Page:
The Faux Charge About Congressional Use of Social Media

Rep. John Culberson (R-TX) uses Twitter to communicate with constituents (and other folks). But according to TechDirt, he has been using that potent networking tool to “ignite a totally misguided partisan war, pretending (falsely) that Democrats are trying to prevent him from using Twitter.”

Congressmen are prohibited from “posting official content outside of the House.gov domain.” The rules haven’t kept pace with technology (no real surprise here). The last time the rules were changed was July 1998. (Note: Republicans controlled the House from 2001-2007.)

The Bi-Partisan Commission on Congressional Mailing Standards (Franking Commission) governs official constituent communication. It is considering proposals to change the video posting restriction, which would allow posting videos in a channel, for example, on YouTube. Although there is no move to adopt rules for social web sites, Rep. Culberson has charged that the Democrats want to prohibit official Congressional use of social technologies. His charge ran through the Net like … wildfire. Even the Sunshine Foundation is in on the act: Let Our Congress Tweet.

I applaud the use of social media technologies as alternative communication channels with constituents. At the same time, when communications are “official,” there are certain logical and legal requirements, such as maintaining permanent records and avoiding campaign rhetoric while using public equipment. After all, we’re still trying to find missing White House email. If Twitter or Facebook or MySpace are to be official communications channels, we’ll need some way to preserve those electronic records; the alternative is a world of “he said/she said.”

So please, don’t get carried away by forwarding messages that the Democrats are trying to prevent Republicans from using social media as official constituent communications channels. But if you think the rules should be clarified, chime right in with that message. By the way, nothing in the Franking rules prevents the use of these tools for campaigning, which is where most are being used.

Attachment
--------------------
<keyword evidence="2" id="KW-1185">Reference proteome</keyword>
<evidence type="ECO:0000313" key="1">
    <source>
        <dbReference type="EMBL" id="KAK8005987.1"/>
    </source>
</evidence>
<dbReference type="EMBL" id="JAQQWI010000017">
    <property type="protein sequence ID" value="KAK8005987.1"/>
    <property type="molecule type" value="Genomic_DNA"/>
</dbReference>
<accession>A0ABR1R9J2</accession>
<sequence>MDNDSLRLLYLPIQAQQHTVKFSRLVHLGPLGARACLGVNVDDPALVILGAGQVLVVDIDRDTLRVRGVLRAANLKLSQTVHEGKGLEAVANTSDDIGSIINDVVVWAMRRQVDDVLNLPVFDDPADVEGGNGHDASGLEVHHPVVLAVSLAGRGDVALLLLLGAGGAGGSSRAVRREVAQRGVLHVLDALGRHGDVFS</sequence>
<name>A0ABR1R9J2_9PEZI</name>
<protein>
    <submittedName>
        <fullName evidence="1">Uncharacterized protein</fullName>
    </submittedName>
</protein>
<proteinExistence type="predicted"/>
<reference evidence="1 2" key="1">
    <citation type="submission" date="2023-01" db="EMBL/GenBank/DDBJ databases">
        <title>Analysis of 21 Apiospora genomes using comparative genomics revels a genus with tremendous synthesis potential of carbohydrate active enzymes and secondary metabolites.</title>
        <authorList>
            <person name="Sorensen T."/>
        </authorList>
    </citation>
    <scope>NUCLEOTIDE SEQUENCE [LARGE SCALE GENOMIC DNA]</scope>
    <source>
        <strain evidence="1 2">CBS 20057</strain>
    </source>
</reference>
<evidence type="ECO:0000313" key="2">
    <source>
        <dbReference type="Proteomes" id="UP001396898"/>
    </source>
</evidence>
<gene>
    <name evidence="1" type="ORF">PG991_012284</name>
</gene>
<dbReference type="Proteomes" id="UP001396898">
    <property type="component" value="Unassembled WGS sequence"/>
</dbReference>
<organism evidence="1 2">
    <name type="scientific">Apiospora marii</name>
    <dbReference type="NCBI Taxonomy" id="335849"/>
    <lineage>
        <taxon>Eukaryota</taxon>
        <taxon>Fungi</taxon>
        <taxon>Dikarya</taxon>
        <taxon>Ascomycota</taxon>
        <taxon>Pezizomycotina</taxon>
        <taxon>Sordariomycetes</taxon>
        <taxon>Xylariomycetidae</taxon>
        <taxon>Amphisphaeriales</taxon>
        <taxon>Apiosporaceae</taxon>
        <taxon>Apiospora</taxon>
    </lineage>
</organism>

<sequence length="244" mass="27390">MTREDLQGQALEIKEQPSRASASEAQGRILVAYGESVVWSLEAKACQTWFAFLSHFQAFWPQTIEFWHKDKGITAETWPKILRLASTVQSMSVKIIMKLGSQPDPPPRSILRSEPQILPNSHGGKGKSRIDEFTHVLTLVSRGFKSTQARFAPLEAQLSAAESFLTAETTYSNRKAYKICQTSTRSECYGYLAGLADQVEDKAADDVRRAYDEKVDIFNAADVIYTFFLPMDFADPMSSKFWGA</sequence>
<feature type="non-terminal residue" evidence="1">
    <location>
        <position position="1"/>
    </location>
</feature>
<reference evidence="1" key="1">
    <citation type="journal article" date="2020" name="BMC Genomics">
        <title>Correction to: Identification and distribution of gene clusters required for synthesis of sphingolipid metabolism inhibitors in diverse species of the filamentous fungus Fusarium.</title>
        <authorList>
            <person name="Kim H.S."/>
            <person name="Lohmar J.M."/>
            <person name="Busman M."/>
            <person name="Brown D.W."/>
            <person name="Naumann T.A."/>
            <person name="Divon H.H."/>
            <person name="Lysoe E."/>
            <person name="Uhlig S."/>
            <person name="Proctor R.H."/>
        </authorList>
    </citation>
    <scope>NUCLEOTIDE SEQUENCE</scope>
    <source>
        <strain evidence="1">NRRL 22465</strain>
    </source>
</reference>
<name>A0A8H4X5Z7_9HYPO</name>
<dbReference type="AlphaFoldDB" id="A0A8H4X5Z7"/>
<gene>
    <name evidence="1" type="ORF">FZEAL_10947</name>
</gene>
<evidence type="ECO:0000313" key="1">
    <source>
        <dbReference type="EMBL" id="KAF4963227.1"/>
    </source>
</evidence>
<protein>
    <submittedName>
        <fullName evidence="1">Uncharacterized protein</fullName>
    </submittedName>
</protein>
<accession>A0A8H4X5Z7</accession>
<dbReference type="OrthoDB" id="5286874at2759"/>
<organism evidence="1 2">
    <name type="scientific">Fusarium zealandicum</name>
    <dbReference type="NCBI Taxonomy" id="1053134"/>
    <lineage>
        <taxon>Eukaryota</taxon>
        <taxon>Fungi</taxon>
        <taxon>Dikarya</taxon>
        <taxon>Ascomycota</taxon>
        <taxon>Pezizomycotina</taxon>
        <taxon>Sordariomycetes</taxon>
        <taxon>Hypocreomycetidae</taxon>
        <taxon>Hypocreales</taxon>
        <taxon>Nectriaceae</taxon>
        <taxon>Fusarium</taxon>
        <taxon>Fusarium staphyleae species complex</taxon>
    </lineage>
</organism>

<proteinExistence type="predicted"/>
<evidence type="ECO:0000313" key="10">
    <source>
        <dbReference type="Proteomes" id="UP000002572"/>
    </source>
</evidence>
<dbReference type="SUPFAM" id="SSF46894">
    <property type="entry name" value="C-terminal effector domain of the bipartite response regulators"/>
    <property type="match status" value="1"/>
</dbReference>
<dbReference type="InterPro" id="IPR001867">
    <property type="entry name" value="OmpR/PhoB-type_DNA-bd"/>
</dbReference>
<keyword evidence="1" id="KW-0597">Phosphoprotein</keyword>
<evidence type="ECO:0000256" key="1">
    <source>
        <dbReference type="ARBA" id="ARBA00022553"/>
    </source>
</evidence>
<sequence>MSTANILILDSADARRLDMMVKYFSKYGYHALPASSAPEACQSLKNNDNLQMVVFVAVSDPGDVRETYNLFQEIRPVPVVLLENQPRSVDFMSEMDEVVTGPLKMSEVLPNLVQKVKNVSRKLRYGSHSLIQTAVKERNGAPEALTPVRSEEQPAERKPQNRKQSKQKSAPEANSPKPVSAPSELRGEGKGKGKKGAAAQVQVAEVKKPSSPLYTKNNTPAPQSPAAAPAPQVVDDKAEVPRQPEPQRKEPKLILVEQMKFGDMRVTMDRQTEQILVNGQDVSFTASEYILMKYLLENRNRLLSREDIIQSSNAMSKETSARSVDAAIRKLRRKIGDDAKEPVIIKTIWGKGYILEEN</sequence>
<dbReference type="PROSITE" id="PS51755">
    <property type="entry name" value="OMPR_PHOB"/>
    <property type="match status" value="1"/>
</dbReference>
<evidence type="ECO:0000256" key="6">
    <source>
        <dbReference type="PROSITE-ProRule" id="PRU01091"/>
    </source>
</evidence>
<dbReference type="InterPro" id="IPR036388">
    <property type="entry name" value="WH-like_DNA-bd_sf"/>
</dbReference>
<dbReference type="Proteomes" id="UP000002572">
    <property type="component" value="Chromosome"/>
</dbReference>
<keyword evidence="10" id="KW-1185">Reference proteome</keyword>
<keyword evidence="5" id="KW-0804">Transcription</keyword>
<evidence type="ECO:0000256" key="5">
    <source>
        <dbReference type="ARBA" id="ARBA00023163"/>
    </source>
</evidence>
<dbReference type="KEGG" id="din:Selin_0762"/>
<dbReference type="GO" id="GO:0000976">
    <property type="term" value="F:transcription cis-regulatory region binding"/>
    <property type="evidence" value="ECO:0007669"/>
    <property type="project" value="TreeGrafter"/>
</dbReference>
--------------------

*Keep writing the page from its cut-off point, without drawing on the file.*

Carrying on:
And folks, as much as I love Twitter, it doesn’t scale. No Representative with 646,952 members (the average size in 2000) will be able to carry on one-on-one conversations with voting-age constituents.

About the Senate
Documents available at Technosailor suggest that under Sen. Trent Lott (R-MS), the Senate Rules Committee “prohibit[ed] offices from maintaining websites on third party social networking sites.”

About Europe
Given that the courts have granted Viacom the right to access YouTube’s logs, wouldn’t you like to know who gets to see the data records of Congressional video clip views? As the New York Times reported in 2005: “[E]very other Western country has a comprehensive set of national privacy laws and an office of data protection, led by a privacy commissioner. The United States, by contrast, has a patchwork of state and federal laws and agencies responsible for data protection.”

See the 1995 and 2002 legislation passed in Europe: Data Protection Directive 95/46/EC; Directive on Privacy and Electronic Communications 2002/58/EC (pdf). We still have nothing like this; our Congress seems more interested in protecting corporate copyright than individual privacy.

The 233rd Birthday Coming Up
Oh. And the Franking Commission? Bi-partisan: three Democrats, three Republicans. Since November 1775, Congressmen have had “franking” privilege; that is, they can send mail to their constituents for free. No postage stamp required. The Commission governs the use of that privilege.

Why might there be rules on the use of the frank? Because anyone running against an incumbent Representative has to pay the US Post Office for their mailings. That’s why there is a prohibition on mass mailing during the 60 day period prior to an election (USC Title 39).

One more case where “free” (as in “free” services like Twitter or Facebook) is disrupting existing institutions.

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